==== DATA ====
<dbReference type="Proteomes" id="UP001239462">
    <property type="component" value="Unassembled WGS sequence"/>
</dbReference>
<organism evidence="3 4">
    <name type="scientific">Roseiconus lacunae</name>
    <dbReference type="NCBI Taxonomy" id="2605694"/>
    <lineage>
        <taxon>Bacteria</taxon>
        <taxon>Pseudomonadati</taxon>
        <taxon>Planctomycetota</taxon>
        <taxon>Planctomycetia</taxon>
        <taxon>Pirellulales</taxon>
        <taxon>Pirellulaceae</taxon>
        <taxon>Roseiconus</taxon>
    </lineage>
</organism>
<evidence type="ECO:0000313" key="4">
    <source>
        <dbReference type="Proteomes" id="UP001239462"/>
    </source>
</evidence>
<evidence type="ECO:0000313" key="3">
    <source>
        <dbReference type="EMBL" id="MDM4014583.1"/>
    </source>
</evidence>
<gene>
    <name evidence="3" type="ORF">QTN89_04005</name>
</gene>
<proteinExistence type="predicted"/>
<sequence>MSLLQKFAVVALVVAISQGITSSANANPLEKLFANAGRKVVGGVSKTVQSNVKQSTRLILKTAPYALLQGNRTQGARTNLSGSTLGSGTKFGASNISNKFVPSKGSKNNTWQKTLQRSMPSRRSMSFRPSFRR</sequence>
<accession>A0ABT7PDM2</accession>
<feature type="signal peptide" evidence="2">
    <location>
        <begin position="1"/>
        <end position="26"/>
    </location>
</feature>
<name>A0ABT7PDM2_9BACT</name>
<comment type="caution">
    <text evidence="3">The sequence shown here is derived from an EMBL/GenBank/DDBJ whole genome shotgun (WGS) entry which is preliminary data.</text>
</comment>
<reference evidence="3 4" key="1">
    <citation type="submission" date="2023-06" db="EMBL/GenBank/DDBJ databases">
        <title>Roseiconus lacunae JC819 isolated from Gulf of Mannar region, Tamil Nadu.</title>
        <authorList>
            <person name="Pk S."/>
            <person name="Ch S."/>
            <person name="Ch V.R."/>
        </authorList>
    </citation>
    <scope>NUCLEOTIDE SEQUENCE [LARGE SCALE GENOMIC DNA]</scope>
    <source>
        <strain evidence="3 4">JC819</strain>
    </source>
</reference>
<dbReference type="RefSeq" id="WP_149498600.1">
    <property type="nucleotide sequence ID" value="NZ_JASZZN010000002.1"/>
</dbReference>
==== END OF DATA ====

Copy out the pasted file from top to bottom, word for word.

<dbReference type="Proteomes" id="UP001239462">
    <property type="component" value="Unassembled WGS sequence"/>
</dbReference>
<organism evidence="3 4">
    <name type="scientific">Roseiconus lacunae</name>
    <dbReference type="NCBI Taxonomy" id="2605694"/>
    <lineage>
        <taxon>Bacteria</taxon>
        <taxon>Pseudomonadati</taxon>
        <taxon>Planctomycetota</taxon>
        <taxon>Planctomycetia</taxon>
        <taxon>Pirellulales</taxon>
        <taxon>Pirellulaceae</taxon>
        <taxon>Roseiconus</taxon>
    </lineage>
</organism>
<evidence type="ECO:0000313" key="4">
    <source>
        <dbReference type="Proteomes" id="UP001239462"/>
    </source>
</evidence>
<evidence type="ECO:0000313" key="3">
    <source>
        <dbReference type="EMBL" id="MDM4014583.1"/>
    </source>
</evidence>
<gene>
    <name evidence="3" type="ORF">QTN89_04005</name>
</gene>
<proteinExistence type="predicted"/>
<sequence>MSLLQKFAVVALVVAISQGITSSANANPLEKLFANAGRKVVGGVSKTVQSNVKQSTRLILKTAPYALLQGNRTQGARTNLSGSTLGSGTKFGASNISNKFVPSKGSKNNTWQKTLQRSMPSRRSMSFRPSFRR</sequence>
<accession>A0ABT7PDM2</accession>
<feature type="signal peptide" evidence="2">
    <location>
        <begin position="1"/>
        <end position="26"/>
    </location>
</feature>
<name>A0ABT7PDM2_9BACT</name>
<comment type="caution">
    <text evidence="3">The sequence shown here is derived from an EMBL/GenBank/DDBJ whole genome shotgun (WGS) entry which is preliminary data.</text>
</comment>
<reference evidence="3 4" key="1">
    <citation type="submission" date="2023-06" db="EMBL/GenBank/DDBJ databases">
        <title>Roseiconus lacunae JC819 isolated from Gulf of Mannar region, Tamil Nadu.</title>
        <authorList>
            <person name="Pk S."/>
            <person name="Ch S."/>
            <person name="Ch V.R."/>
        </authorList>
    </citation>
    <scope>NUCLEOTIDE SEQUENCE [LARGE SCALE GENOMIC DNA]</scope>
    <source>
        <strain evidence="3 4">JC819</strain>
    </source>
</reference>
<dbReference type="RefSeq" id="WP_149498600.1">
    <property type="nucleotide sequence ID" value="NZ_JASZZN010000002.1"/>
</dbReference>